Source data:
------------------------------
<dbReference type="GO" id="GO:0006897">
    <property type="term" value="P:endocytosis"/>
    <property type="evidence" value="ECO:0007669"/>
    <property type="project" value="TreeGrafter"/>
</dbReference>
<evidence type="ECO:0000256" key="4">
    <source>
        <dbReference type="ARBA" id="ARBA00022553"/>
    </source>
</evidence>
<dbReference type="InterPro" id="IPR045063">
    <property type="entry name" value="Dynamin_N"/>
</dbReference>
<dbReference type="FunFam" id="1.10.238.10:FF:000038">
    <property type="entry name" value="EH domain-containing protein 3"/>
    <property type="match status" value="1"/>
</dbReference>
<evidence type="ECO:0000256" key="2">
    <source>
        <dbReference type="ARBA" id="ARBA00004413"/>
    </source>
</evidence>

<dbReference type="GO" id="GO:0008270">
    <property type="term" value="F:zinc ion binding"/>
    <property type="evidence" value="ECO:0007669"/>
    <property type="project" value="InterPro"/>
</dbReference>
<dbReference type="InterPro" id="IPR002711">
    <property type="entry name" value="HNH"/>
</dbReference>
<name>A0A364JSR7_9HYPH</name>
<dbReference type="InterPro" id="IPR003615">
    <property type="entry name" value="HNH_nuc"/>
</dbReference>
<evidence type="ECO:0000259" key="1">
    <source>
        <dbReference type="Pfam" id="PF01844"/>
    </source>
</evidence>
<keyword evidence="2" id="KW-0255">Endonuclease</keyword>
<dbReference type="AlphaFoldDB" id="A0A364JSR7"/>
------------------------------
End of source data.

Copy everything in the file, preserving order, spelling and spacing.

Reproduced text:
<dbReference type="GO" id="GO:0006897">
    <property type="term" value="P:endocytosis"/>
    <property type="evidence" value="ECO:0007669"/>
    <property type="project" value="TreeGrafter"/>
</dbReference>
<evidence type="ECO:0000256" key="4">
    <source>
        <dbReference type="ARBA" id="ARBA00022553"/>
    </source>
</evidence>
<dbReference type="InterPro" id="IPR045063">
    <property type="entry name" value="Dynamin_N"/>
</dbReference>
<dbReference type="FunFam" id="1.10.238.10:FF:000038">
    <property type="entry name" value="EH domain-containing protein 3"/>
    <property type="match status" value="1"/>
</dbReference>
<evidence type="ECO:0000256" key="2">
    <source>
        <dbReference type="ARBA" id="ARBA00004413"/>
    </source>
</evidence>

<dbReference type="GO" id="GO:0008270">
    <property type="term" value="F:zinc ion binding"/>
    <property type="evidence" value="ECO:0007669"/>
    <property type="project" value="InterPro"/>
</dbReference>
<dbReference type="InterPro" id="IPR002711">
    <property type="entry name" value="HNH"/>
</dbReference>
<name>A0A364JSR7_9HYPH</name>
<dbReference type="InterPro" id="IPR003615">
    <property type="entry name" value="HNH_nuc"/>
</dbReference>
<evidence type="ECO:0000259" key="1">
    <source>
        <dbReference type="Pfam" id="PF01844"/>
    </source>
</evidence>
<keyword evidence="2" id="KW-0255">Endonuclease</keyword>
<dbReference type="AlphaFoldDB" id="A0A364JSR7"/>